So, that is why all the tears came. His statement, which I never forgot, was such a simple reminder that “it isn’t the task that makes the person high or low — it is the manner in which it is done, that makes the person so.” The tears also served as a reminder of what I have read so often in two of my favorite essays delivered in London in 1896 — “Vedanta and Privilege”, and “Privilege” — both by Swami Vivekananda.
A quick recap may be useful. The Advaita (Oneness) philosophy of Vedanta says that for Oneness to be our truth, one needs to believe in Universal equality, in the fact that we are all manifestation of the One divine. Without that central belief and practice, our inner world is fragmented and we dwell in anger, hate, jealousy and all that which divides us. If we hold that central belief that we all have the same One light of higher embodiment, our inner world is united through an ever-flowing current of higher love.
So, what is it that destroys Oneness, ethics and equality?
“Everyone is the embodiment of Knowledge, of eternal Bliss, and eternal Existence.
The ethical effect is just the same, with regard to equality.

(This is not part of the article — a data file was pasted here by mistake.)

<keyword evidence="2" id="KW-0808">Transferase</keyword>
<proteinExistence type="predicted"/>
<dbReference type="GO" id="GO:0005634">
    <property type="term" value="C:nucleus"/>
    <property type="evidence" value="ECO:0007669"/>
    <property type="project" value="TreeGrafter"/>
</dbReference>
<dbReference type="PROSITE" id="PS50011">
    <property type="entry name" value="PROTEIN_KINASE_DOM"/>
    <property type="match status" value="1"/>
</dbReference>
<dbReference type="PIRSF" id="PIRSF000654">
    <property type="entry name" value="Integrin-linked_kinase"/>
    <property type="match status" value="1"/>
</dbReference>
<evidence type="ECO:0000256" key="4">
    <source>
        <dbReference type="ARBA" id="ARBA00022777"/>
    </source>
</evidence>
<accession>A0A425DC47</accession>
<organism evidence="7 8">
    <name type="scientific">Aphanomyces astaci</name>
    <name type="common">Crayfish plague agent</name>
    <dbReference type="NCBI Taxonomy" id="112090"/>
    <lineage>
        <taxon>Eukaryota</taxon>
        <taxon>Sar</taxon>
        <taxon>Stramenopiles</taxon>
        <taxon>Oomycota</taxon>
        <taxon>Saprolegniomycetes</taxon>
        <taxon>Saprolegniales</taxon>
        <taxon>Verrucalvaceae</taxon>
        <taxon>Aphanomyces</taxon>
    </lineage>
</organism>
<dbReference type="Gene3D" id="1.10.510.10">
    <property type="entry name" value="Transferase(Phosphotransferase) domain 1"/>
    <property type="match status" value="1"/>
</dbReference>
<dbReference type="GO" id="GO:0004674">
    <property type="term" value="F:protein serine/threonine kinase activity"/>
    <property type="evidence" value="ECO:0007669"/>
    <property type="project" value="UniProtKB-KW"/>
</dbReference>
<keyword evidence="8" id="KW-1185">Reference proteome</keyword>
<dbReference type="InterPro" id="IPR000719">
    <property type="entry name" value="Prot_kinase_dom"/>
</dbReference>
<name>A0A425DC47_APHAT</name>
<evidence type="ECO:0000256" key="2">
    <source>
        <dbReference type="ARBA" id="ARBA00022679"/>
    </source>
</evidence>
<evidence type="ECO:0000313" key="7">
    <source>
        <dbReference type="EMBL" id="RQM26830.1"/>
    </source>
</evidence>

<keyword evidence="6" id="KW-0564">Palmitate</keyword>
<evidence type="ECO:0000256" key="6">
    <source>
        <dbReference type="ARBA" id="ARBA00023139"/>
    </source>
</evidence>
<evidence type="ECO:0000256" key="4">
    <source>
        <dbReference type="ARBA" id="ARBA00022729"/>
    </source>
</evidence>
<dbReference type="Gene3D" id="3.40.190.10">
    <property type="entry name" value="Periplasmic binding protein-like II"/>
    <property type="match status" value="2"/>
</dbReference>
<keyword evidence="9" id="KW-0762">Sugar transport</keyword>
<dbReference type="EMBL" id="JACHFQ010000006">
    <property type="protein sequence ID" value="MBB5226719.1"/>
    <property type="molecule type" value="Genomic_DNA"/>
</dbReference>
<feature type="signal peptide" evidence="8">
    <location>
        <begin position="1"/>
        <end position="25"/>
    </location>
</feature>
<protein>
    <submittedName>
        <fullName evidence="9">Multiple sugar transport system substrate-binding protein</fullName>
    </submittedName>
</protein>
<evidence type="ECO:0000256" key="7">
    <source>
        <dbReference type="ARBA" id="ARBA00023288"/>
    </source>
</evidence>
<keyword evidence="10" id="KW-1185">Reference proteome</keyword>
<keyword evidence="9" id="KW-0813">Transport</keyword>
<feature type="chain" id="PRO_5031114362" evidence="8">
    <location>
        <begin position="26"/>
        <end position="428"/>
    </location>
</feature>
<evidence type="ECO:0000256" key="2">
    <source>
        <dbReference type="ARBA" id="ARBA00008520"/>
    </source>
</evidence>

And yet, there is privilege – the bane of human existence. The privilege of the strong over the weak, of the wealthy over the poor, the subtle privilege of those who claim higher intellect, and the worst of all, because it is the most tyrannical, is the privilege of (birth and) spirituality – those who think of themselves as more (due to birth), or those who think they know more of spirituality (than others).” – Vivekananda
And so arise the questions in my heart-mind complex. What privilege(s) do I assert? Which privilege(s) have I inherited? What privilege(s) am I passing on in my legacy? How does privilege manifest in my actions and practices, my goals, my dreams and my aspirations? And perhaps most importantly, how do I break down the bondage of all these privileges that entangle me in the web woven by all my desires?
I don’t know. Perhaps I can begin by washing my own dishes, keeping my personal (office) space clean, and maybe doing (or at least folding) my own laundry. Or all of the above…